In John Milton's epic poem Paradise Lost, why does Adam choose to fall with Eve?
Adam’s decision to fall, along with Eve, in John Milton’s epic poem Paradise Lost is perhaps the crucial turning point in human history – at least until the sacrifice of Christ on the cross. Adam’s decision to sin as Eve has sinned prevents any kind of solution to her sin, or at least any kind of solution short of Christ’s later intervention into human history. If Adam had not sinned, paradise might never have been lost.
Milton keeps us in suspense regarding Adam’s response to Eve’s sin. Initially Adam praises Eve when he learns what she has done, calling her
fairest of creation, last and best
Of all God’s works, creature in whom excelled Whatever can to sight or thought be formed, Holy, divine, good, amiable, or sweet (9.896-99)
Such lines suggest that Adam is thoroughly smitten with Eve and will never abandon her. However, he then immediately criticizes her, and even seems to distance himself from her, when he asks her,
How art thou lost, how on a sudden lost,
Defaced, deflow’red, and now to death devote? (900-01)
Yet no sooner does Adam seem to thereby distance himself from her than he next proclaims, “for with thee / Certain my resolution is to die” (906-07).
This willingness to die along with Eve might at first seem brave, selfless, and noble, and indeed many readers have difficulty imagining what other course of action might be open to Adam. Should he simply abandon Eve to her fate? That would seem heartless. Should he ask God to make him a new wife? That would seem selfish. What other course of worthy, noble action is open to Adam except to die with the woman he loves? Eve herself, after all, thinks that by expressing his willingness to die with her, Adam “his love / Had . . . ennobled” (991-92). How, then, could Adam possibly behave more nobly than he seems to behave here?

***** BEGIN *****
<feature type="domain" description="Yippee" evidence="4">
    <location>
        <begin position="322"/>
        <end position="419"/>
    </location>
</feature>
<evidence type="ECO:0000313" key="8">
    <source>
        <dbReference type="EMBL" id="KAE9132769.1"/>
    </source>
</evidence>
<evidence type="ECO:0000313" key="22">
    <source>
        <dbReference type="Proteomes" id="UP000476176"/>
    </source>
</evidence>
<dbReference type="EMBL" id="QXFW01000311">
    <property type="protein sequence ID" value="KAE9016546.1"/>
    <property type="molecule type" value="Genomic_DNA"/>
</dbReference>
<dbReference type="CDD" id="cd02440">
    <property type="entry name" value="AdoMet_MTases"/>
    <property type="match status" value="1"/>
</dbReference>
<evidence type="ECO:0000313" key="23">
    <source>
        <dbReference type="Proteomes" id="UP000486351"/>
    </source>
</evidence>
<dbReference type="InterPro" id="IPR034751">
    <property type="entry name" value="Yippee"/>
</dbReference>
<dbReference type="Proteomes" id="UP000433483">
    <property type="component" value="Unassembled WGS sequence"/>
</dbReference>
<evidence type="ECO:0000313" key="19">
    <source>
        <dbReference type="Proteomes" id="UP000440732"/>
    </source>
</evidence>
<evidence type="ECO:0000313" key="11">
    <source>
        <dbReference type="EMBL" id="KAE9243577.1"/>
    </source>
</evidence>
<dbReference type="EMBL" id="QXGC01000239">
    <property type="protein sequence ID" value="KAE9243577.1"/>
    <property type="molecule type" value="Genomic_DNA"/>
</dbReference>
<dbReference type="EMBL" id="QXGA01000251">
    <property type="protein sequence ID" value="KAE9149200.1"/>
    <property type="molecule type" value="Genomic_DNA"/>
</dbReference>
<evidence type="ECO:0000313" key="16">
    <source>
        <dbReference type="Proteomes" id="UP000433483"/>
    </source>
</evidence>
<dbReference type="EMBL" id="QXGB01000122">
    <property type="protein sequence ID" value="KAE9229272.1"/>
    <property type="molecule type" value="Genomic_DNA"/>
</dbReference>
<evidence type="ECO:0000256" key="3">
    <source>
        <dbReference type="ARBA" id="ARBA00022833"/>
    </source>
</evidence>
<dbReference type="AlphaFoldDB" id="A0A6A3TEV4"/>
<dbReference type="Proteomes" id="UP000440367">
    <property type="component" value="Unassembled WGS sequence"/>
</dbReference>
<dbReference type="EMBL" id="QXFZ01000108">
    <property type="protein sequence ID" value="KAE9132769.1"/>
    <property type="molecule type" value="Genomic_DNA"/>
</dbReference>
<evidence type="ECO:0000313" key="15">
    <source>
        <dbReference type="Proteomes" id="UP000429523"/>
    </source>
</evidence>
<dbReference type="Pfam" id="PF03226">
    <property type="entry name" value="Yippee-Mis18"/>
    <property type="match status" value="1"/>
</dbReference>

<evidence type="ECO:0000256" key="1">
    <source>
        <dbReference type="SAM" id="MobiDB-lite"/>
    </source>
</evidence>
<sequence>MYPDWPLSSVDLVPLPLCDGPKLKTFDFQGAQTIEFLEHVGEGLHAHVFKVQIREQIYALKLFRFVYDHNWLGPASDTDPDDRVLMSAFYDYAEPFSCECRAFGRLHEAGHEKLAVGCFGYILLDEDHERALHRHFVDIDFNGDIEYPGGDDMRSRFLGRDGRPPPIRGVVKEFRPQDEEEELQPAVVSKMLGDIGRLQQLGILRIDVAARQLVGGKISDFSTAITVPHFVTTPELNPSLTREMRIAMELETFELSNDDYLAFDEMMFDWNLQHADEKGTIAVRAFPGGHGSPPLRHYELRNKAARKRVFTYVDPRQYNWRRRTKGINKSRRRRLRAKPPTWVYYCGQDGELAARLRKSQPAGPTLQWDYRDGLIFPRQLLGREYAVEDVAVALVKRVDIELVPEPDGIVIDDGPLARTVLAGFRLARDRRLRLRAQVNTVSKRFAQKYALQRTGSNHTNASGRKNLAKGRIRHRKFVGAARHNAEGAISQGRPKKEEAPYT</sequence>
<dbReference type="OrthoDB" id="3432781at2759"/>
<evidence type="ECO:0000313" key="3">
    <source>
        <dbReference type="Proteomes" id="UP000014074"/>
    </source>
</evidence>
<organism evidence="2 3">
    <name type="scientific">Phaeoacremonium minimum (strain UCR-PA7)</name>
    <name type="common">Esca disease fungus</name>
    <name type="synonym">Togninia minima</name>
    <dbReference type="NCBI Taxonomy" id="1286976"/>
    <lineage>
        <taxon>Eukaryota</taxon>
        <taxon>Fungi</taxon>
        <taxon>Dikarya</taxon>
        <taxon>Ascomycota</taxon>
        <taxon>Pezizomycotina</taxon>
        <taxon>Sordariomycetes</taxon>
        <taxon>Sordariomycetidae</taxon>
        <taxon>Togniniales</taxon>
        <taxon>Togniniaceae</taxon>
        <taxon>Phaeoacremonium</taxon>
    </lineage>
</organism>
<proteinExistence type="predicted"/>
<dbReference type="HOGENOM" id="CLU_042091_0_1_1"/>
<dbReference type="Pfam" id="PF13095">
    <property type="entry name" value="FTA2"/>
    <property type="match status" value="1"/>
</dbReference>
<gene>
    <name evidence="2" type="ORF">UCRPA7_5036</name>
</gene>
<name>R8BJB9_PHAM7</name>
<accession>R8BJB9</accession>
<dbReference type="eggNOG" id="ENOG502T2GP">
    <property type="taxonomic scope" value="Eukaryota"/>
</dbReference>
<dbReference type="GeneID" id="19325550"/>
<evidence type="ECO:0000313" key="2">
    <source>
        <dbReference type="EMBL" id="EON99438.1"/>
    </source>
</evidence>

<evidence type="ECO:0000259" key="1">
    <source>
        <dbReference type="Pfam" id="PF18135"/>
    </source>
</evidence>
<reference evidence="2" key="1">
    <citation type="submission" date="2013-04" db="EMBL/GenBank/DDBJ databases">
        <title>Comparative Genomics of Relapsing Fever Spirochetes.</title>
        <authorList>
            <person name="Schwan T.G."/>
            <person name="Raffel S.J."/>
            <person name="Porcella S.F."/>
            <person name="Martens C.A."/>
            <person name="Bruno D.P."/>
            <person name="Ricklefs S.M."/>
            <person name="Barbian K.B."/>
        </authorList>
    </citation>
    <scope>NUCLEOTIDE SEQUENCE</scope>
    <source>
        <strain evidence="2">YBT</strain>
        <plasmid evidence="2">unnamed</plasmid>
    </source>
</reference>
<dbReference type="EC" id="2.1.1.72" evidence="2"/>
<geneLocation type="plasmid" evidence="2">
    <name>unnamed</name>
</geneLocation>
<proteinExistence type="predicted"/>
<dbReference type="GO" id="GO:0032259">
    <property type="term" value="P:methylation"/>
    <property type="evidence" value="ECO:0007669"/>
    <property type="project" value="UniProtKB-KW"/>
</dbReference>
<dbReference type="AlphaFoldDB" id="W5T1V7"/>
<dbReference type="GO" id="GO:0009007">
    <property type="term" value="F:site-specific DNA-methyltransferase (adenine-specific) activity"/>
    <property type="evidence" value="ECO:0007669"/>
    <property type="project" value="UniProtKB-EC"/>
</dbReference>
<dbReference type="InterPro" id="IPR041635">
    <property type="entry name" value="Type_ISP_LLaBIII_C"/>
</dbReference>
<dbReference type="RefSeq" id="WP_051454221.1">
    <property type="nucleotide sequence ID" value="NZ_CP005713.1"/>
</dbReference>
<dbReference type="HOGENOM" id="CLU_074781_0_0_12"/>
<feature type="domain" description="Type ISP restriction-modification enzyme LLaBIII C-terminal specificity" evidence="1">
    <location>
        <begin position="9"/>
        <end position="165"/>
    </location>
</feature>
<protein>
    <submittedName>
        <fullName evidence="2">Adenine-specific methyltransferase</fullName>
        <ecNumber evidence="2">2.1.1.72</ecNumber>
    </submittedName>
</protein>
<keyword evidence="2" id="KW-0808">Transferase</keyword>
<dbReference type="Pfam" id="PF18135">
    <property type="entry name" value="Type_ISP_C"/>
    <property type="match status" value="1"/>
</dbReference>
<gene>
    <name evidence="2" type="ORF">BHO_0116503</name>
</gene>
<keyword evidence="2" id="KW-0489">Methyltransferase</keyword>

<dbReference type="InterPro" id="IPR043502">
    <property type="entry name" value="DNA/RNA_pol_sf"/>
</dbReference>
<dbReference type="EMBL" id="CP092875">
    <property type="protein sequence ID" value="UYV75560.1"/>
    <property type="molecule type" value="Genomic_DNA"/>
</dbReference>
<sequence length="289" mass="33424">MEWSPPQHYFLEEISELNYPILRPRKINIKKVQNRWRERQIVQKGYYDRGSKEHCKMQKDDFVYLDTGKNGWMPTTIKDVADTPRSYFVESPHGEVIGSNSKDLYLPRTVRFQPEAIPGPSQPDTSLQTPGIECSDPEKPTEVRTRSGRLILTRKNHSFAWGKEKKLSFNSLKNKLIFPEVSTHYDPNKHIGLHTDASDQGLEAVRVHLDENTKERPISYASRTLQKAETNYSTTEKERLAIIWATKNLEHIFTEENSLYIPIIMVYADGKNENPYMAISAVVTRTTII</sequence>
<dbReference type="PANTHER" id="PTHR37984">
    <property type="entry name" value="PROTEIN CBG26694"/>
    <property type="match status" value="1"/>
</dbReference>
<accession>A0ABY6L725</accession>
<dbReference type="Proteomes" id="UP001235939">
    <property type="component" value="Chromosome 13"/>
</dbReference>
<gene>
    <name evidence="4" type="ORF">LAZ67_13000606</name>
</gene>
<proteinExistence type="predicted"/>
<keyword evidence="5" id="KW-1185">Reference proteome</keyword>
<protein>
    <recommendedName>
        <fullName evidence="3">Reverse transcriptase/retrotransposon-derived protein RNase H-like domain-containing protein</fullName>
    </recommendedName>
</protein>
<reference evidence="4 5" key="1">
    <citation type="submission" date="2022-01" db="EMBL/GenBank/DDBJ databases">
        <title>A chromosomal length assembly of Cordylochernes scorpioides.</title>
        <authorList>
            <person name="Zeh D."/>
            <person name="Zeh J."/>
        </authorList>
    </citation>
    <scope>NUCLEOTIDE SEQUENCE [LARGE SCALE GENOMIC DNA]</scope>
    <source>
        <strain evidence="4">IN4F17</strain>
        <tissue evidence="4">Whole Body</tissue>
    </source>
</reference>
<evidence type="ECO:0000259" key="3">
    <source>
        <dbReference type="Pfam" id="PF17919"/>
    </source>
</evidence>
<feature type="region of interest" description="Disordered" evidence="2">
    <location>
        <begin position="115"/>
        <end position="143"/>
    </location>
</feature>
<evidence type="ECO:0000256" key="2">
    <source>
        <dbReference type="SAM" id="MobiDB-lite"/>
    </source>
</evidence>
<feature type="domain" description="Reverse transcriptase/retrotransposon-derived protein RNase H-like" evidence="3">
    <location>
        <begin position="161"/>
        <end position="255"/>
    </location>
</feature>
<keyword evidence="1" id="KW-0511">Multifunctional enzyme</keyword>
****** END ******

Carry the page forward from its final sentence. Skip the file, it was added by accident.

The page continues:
Adam might have responded far more nobly to their predicament if he had simply gone to God and asked God to let Adam take all the blame for Eve’s sin on himself. In other words, rather than being willing to die with Eve, he might have expressed a willingness to die for Eve. This would have been a far more noble gesture than the gesture he finally chooses. In fact, if Adam had volunteered to take another person’s punishment on himself, he would have been behaving as the Son chooses to behave in Book 3 (236-41) and as Eve herself later offers to behave in Book 10 (930-36).
Adam’s willingness to die with Eve is only superficially noble; true Christian nobility would have involved a decision to offer to sacrifice himself on Eve’s behalf, offering to suffer for her sin, as Christ does later in human history. Unfortunately, however, Adam chooses a course that is only superficially noble and that leads both him and Eve to further suffering.
For an excellent brief overview of the poem, please see C. S. Lewis, A Preface to Paradise Lost (Oxford: Oxford University Press, 1961).